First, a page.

Freeze Dried vs Dehydrated: Accessibility
The main freeze dryer supplier is USA manufacturer, Harvest Right. A medium freeze dryer, that processes about 7 to 10 pounds of fresh food at a time is about $2800US, or about the cost of a new refrigerator. While it is a big investment, the freeze dryer can save thousands of dollars over buying freeze dried food for camping, food storage, and preparedness. If you have a source of farm fresh eggs, meat, or dairy, the payback time can be even sooner, as these are the foods that are the most expensive to buy as freeze dried food from suppliers of preparedness foods.
While more expensive to get started, Freeze dried food has a longer shelf life, increased versatility, and even the ability to preserve animal protein foods more easily, without pressure canning. With freeze dried food the use of oxygen absorbers is essential to protect the food from moisture and oxidation.
Dehydrators, on the other hand, are accessible to almost everyone. You can dehydrate in your oven if you want to just try it out, though a dedicated food dehydrator is uses electricity more efficiently, so it less expensive to operate. Good starting items to dehydrate include fruit like: bananas, apples, or strawberries. This can let you test dehydration as a food preservation method, to see if you like a specific item when it’s dehydrated.
Storage of dehydrated food can be done in any airtight jar, or in Mylar bags. Dehydrated food should be rotated in your food storage so that you don’t end up with 10 year old apples waiting to be used. (10 year old dehydrated fruit can be safe to eat, but it might be a little chewier than you expect.) Freeze dried food, on the other hand, is often preserved and then stored as part of a long term preparedness strategy.
Or look at this post on how to chose a dehydrator. You don’t need to buy the most expensive dehydrator to get one that will do the job. Chris’s favorite dehydrator is the Corsori stainless steel dehydrator, which is her least expensive model! That dehydrator is used for dehydrating just a few trays at a time, as well as to dry food when there’s enough to fill every tray. It maintains a good 165F for jerky and, with tray liners and mesh screens it is very versatile.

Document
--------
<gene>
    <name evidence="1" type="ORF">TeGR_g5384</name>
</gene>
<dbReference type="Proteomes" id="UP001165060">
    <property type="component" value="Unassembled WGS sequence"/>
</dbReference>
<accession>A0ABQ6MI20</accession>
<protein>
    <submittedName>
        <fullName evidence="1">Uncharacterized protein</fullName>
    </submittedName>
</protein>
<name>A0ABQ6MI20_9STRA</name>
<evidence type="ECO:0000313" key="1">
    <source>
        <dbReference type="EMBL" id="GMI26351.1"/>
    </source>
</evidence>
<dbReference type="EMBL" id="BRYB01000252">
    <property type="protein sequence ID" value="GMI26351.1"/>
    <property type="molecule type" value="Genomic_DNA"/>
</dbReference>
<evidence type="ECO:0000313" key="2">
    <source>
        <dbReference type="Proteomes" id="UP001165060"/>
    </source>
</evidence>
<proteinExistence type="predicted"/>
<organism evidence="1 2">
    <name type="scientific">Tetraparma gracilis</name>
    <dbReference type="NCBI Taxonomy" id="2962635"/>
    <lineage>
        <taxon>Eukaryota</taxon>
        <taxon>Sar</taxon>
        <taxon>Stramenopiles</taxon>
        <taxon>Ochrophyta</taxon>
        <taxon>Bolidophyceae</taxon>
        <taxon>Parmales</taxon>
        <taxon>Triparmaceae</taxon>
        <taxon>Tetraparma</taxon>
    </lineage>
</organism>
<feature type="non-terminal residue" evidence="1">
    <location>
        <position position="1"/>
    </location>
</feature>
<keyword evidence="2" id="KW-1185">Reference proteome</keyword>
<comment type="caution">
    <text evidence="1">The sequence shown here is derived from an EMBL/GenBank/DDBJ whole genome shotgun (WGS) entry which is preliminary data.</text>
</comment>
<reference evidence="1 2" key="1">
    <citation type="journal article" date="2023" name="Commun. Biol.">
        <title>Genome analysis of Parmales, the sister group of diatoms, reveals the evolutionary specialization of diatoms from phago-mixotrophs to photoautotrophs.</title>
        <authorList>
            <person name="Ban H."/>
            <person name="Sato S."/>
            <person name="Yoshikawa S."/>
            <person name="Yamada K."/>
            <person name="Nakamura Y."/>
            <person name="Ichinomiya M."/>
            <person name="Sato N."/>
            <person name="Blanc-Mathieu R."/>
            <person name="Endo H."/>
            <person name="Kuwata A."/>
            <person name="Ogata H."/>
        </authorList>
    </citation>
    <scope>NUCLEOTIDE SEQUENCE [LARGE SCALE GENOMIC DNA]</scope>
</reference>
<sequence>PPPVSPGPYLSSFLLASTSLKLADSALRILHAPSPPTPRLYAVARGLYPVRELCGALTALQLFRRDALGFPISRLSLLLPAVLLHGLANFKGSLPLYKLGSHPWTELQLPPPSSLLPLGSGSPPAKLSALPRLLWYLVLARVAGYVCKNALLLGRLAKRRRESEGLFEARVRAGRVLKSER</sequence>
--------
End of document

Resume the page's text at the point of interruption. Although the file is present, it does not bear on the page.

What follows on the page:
If you’re completely new to food preservation, dehydration is a great and accessible way to start. Freeze drying is great for when you’ve done food preservation for a bit, and want specific variety or a specific result. I use my freeze dryer for farm fresh eggs, dairy, and freeze drying prepared meat for long term storage, including liver bites for our dogs. I use my dehydrator for preserving my garden vegetables, cases of seasonal fruit, and quick snacks like fruit bars, fruit leather, and seed crackers or veggie chips.
There is a fairly steep learning curve to using a freeze dryer, however, a dehydrator is ready to go straight from the box. Be sure to always follow the manufacturers instructions for getting your model up and running safely.
Dive into dehydrating food:
If you’ve never dehydrated food before, you can start this year. Nearly any fruit or vegetable can be dehydrated. Dehydration is one of the most accessible methods of food preservation, and you don’t even need a dehydrator to get started. You can even dehydrate meat and full meals using the recipes provided in The Dehydrator Cookbook for Beginners.
- What’s dehydrating, anyway?—Learn the basics of how dehydrating works, and the essential tips and tools you need to get started with your dehydrator.
- Dehydrating from A to Z—Discover how to properly dehydrate fruits and veggies, meat and fish, and even herbs and spices.
- Meals, snacks, and sides—Put your newfound knowledge to the test with recipes for classic dried foods like Kale Chips and Apple Leather, and full meals like Shepherd’s Pie and Curry Chicken with Rice.
- Pro-tips on food preparation, rehydration, and using your dehydrated food to boost flavor and nutrition.
Start drying your own food today with the Dehydrator Cookbook for Beginners.